Rishi Sunak endured his worst PMQs at the hands of Keir Starmer.
As moments of political symbolism go, it was hard to beat.
Coming to the end of a particularly bruising PMQs clash with Keir Starmer, Rishi Sunak prepared to deliver his pre-prepared soundbite for the broadcasters.
Unfortunately for the prime minister, Commons Speaker Lindsay Hoyle chose that precise moment to call for order in the chamber, automatically cutting off Sunak’s microphone.
It meant that as he tried to tell the Labour leader that “Britain isn’t listening” to him, no one could hear what he was saying.
At the end of the session, the grim faces on the Tory benches told their own story. If his MPs were previously unconvinced that Sunak could lead them to victory at the next election, the preceding 40 minutes appeared to have removed all doubt.
He was mercilessly mocked by Starmer, both over the government’s failure to meet its promise to reduce immigration as well as the PM’s bizarre decision to pick a fight with Greece over the Elgin Marbles.
Angered by Greek prime minister Kyriakos Mitsotakis going on the BBC to restate his government’s desire to have the ancient sculptures returned by the British Museum, Sunak cancelled a face-to-face meeting the pair were due to have on Tuesday.
The diplomatic spat which inevitably followed was too much for Starmer to resist.
“Never mind the British Museum, it’s the prime minister who has obviously lost his marbles,” the Labour leader declared, to hoots of laughter from his MPs.
Presenting himself as a PM-in-waiting, Starmer went on to explain how he - unlike Sunak - had met with Mitsotakis.
“I discussed the economy, security, immigration,” he told the prime minister. “I also told him we wouldn’t change the law regarding the marbles. It’s not that difficult.”
Keir Starmer with Kyriakos Mitsotakis.
Former cabinet minister Simon Clarke - no great fan of Sunak, it must be said - spoke for many of his colleagues when he posted on X: “We either set out a credible plan on legal immigration, and a really robust emergency bill on Rwanda, or we face more PMQs like that one…”
One Tory MP told HuffPost UK: “People don’t seem to know what’s going on in No.10 at the moment - they all seem to have gone a bit bonkers.
“The marbles thing was just mad. There doesn’t seem to be any coherence in there at all.”
One senior Tory adviser said: “Snubbing Mitsotakis was just appalling - proper toddler tantrum stuff.”
Speaking on his Political Currency podcast, George Osborne - who also happens to be chair of the British Museum - said: “I thought what Rishi Sunak did was open the door, and this was definitely not what he should have done, to a pretty devastating line of attack from Keir Starmer.
“Which one sounded like the prime minister? It was Keir Starmer, talking about the conversations with the Greek prime minister, about important international issues. And it’s Sunak who’s deploying the kind of cheap points and I thought that was such a mistake.”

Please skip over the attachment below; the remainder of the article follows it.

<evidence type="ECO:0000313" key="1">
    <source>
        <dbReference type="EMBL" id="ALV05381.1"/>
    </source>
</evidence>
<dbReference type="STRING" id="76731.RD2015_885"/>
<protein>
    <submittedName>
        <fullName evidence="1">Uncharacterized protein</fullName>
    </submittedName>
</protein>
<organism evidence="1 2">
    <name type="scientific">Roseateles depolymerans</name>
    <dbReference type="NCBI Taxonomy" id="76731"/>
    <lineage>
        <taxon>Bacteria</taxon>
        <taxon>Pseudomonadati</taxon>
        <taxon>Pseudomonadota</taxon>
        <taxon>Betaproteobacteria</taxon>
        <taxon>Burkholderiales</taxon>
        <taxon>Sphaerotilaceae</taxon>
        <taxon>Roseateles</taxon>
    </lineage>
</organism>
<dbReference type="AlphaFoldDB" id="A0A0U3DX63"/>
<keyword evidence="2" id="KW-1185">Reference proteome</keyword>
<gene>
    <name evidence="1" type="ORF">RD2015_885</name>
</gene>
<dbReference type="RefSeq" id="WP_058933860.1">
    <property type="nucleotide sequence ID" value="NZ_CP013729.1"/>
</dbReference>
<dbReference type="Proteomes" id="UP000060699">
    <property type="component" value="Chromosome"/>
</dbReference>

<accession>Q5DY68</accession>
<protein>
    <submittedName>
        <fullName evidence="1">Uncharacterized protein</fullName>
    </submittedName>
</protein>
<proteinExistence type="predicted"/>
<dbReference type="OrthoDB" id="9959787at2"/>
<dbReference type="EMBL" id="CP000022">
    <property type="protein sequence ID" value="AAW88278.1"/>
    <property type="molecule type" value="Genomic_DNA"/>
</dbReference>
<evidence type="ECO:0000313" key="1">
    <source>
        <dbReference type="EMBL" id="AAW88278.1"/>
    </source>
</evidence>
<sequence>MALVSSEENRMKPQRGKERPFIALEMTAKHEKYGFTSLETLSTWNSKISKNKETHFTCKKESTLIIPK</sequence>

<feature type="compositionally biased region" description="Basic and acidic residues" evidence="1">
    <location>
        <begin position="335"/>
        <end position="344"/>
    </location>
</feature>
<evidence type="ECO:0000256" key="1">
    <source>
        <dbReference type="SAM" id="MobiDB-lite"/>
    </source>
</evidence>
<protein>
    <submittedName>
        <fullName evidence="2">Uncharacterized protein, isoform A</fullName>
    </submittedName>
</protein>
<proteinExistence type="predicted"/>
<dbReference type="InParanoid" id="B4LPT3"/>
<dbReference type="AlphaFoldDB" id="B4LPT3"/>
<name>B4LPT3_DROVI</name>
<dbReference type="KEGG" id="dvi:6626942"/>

A former minister said: “One colleague described it as being on a death march, which is exactly how it feels.
“There are still things that the government can do to improve the situation, but we’re just marking time until we lose the election.”
Another senior Conservative backbencher told HuffPost UK: “The mood among our MPs is that we are resigned to defeat and on an awful scale.”
That sense of fatalism has been backed up by recent opinion polls confirming that Sunak’s various attempts to improve his party’s fortunes have failed to dent Labour’s commanding poll lead.
The most recent, by Survation and Lodestone Communications, showed Labour on course for a 210-seat majority, with the Tories reduced to just 149 MPs.
One former cabinet minister said: “If the election is held next spring I think we could have a shot at getting 200 MPs, which at least allows you to form a decent opposition.
“But I’m more fearful now that he’ll go all the way to next autumn in the hope that something comes up, and it could then be a lot worse.”
With Tory backbench pressure mounting for No.10 to finally unveil the “emergency” legislation Sunak promised more than two weeks ago after the Supreme Court ruled the Rwanda scheme unlawful, there is no prospect of things getting any easier for him.
His repeated attempts in recent months to move the political dial - reversing green commitments, a policy-rich Tory conference, the King’s Speech and Autumn Statement - have all failed to turn things around.
“I went out door knocking on Saturday and nobody mentioned any of that stuff,” one Tory MP said.
And with defeat looming, maintaining control of his restive parliamentary party will present a further challenge to the PM in the months ahead.
“There are now three groups of Tory MPs,” one backbencher said. “You’ve got the ones who are standing again and want the election as soon as possible to improve their chances of coming back.
“There are those who are standing down and want the election next autumn so they can get another six months of MPs’ wages. And there’s the 2019 intake who haven’t got a clue about anything.”
Parliament rises for Christmas on December 19, after which Sunak will at least have some respite before what is shaping up to be a particularly unhappy New Year for the Tory Party